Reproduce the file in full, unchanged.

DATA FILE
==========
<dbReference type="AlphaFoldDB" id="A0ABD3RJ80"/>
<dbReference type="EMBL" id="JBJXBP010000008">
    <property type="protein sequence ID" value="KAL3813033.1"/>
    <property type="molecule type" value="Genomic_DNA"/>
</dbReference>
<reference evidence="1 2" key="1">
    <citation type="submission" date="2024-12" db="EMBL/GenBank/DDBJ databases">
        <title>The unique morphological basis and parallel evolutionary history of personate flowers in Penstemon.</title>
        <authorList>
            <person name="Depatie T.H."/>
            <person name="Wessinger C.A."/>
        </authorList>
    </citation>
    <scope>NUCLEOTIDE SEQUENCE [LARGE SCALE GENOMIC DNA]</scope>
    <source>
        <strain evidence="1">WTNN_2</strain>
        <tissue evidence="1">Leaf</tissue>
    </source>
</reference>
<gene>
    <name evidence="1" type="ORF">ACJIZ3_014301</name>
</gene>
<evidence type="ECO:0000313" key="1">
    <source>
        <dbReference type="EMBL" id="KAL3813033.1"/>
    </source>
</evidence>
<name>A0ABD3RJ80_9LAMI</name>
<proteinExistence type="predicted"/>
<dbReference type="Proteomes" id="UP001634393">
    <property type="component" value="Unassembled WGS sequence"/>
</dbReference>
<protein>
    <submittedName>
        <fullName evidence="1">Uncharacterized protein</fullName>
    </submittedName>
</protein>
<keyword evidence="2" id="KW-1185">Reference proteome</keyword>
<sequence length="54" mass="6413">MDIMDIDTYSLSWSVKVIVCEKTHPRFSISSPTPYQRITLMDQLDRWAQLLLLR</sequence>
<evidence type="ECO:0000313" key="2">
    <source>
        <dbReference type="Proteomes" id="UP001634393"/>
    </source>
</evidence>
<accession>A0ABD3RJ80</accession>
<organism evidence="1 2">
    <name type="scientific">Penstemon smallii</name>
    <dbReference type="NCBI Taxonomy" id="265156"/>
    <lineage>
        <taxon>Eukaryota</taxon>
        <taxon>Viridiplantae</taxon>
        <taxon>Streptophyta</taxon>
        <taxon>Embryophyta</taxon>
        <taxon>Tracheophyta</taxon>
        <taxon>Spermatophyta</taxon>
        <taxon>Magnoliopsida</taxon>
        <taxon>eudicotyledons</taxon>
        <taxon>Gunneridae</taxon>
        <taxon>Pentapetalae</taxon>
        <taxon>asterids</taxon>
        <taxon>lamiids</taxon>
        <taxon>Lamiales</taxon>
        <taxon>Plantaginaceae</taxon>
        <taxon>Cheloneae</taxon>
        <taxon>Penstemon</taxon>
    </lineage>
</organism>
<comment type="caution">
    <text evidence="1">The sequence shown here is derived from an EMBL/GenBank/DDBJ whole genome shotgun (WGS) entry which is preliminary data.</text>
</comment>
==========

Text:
<dbReference type="AlphaFoldDB" id="A0ABD3RJ80"/>
<dbReference type="EMBL" id="JBJXBP010000008">
    <property type="protein sequence ID" value="KAL3813033.1"/>
    <property type="molecule type" value="Genomic_DNA"/>
</dbReference>
<reference evidence="1 2" key="1">
    <citation type="submission" date="2024-12" db="EMBL/GenBank/DDBJ databases">
        <title>The unique morphological basis and parallel evolutionary history of personate flowers in Penstemon.</title>
        <authorList>
            <person name="Depatie T.H."/>
            <person name="Wessinger C.A."/>
        </authorList>
    </citation>
    <scope>NUCLEOTIDE SEQUENCE [LARGE SCALE GENOMIC DNA]</scope>
    <source>
        <strain evidence="1">WTNN_2</strain>
        <tissue evidence="1">Leaf</tissue>
    </source>
</reference>
<gene>
    <name evidence="1" type="ORF">ACJIZ3_014301</name>
</gene>
<evidence type="ECO:0000313" key="1">
    <source>
        <dbReference type="EMBL" id="KAL3813033.1"/>
    </source>
</evidence>
<name>A0ABD3RJ80_9LAMI</name>
<proteinExistence type="predicted"/>
<dbReference type="Proteomes" id="UP001634393">
    <property type="component" value="Unassembled WGS sequence"/>
</dbReference>
<protein>
    <submittedName>
        <fullName evidence="1">Uncharacterized protein</fullName>
    </submittedName>
</protein>
<keyword evidence="2" id="KW-1185">Reference proteome</keyword>
<sequence length="54" mass="6413">MDIMDIDTYSLSWSVKVIVCEKTHPRFSISSPTPYQRITLMDQLDRWAQLLLLR</sequence>
<evidence type="ECO:0000313" key="2">
    <source>
        <dbReference type="Proteomes" id="UP001634393"/>
    </source>
</evidence>
<accession>A0ABD3RJ80</accession>
<organism evidence="1 2">
    <name type="scientific">Penstemon smallii</name>
    <dbReference type="NCBI Taxonomy" id="265156"/>
    <lineage>
        <taxon>Eukaryota</taxon>
        <taxon>Viridiplantae</taxon>
        <taxon>Streptophyta</taxon>
        <taxon>Embryophyta</taxon>
        <taxon>Tracheophyta</taxon>
        <taxon>Spermatophyta</taxon>
        <taxon>Magnoliopsida</taxon>
        <taxon>eudicotyledons</taxon>
        <taxon>Gunneridae</taxon>
        <taxon>Pentapetalae</taxon>
        <taxon>asterids</taxon>
        <taxon>lamiids</taxon>
        <taxon>Lamiales</taxon>
        <taxon>Plantaginaceae</taxon>
        <taxon>Cheloneae</taxon>
        <taxon>Penstemon</taxon>
    </lineage>
</organism>
<comment type="caution">
    <text evidence="1">The sequence shown here is derived from an EMBL/GenBank/DDBJ whole genome shotgun (WGS) entry which is preliminary data.</text>
</comment>